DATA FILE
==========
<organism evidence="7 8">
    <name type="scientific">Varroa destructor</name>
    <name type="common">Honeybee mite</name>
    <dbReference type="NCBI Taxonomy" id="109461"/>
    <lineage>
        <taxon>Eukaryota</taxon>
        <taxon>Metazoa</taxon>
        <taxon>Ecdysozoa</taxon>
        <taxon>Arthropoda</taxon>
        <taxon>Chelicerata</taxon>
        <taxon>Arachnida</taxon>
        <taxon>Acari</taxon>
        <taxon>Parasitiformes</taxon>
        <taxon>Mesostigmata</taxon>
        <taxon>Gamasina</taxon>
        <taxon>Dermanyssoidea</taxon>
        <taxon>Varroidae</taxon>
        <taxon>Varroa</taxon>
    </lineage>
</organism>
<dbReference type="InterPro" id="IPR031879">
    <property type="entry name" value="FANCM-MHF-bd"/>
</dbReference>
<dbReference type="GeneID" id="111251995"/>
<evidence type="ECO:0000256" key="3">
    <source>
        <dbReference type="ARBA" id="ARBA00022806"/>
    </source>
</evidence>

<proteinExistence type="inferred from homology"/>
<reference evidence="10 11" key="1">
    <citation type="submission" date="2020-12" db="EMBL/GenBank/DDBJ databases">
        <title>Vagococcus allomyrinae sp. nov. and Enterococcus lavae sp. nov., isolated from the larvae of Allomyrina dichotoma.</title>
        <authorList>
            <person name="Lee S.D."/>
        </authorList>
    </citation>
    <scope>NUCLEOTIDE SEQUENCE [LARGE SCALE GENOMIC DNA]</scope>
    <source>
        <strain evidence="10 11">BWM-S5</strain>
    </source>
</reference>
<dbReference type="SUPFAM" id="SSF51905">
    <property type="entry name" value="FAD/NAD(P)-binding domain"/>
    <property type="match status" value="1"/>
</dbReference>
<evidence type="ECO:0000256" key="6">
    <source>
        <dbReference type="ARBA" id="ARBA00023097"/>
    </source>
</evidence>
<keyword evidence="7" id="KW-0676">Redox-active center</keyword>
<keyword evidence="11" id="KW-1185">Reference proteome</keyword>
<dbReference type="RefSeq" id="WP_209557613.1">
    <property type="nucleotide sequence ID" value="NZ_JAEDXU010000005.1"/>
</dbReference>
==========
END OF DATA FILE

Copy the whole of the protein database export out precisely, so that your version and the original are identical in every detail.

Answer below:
<organism evidence="7 8">
    <name type="scientific">Varroa destructor</name>
    <name type="common">Honeybee mite</name>
    <dbReference type="NCBI Taxonomy" id="109461"/>
    <lineage>
        <taxon>Eukaryota</taxon>
        <taxon>Metazoa</taxon>
        <taxon>Ecdysozoa</taxon>
        <taxon>Arthropoda</taxon>
        <taxon>Chelicerata</taxon>
        <taxon>Arachnida</taxon>
        <taxon>Acari</taxon>
        <taxon>Parasitiformes</taxon>
        <taxon>Mesostigmata</taxon>
        <taxon>Gamasina</taxon>
        <taxon>Dermanyssoidea</taxon>
        <taxon>Varroidae</taxon>
        <taxon>Varroa</taxon>
    </lineage>
</organism>
<dbReference type="InterPro" id="IPR031879">
    <property type="entry name" value="FANCM-MHF-bd"/>
</dbReference>
<dbReference type="GeneID" id="111251995"/>
<evidence type="ECO:0000256" key="3">
    <source>
        <dbReference type="ARBA" id="ARBA00022806"/>
    </source>
</evidence>

<proteinExistence type="inferred from homology"/>
<reference evidence="10 11" key="1">
    <citation type="submission" date="2020-12" db="EMBL/GenBank/DDBJ databases">
        <title>Vagococcus allomyrinae sp. nov. and Enterococcus lavae sp. nov., isolated from the larvae of Allomyrina dichotoma.</title>
        <authorList>
            <person name="Lee S.D."/>
        </authorList>
    </citation>
    <scope>NUCLEOTIDE SEQUENCE [LARGE SCALE GENOMIC DNA]</scope>
    <source>
        <strain evidence="10 11">BWM-S5</strain>
    </source>
</reference>
<dbReference type="SUPFAM" id="SSF51905">
    <property type="entry name" value="FAD/NAD(P)-binding domain"/>
    <property type="match status" value="1"/>
</dbReference>
<evidence type="ECO:0000256" key="6">
    <source>
        <dbReference type="ARBA" id="ARBA00023097"/>
    </source>
</evidence>
<keyword evidence="7" id="KW-0676">Redox-active center</keyword>
<keyword evidence="11" id="KW-1185">Reference proteome</keyword>
<dbReference type="RefSeq" id="WP_209557613.1">
    <property type="nucleotide sequence ID" value="NZ_JAEDXU010000005.1"/>
</dbReference>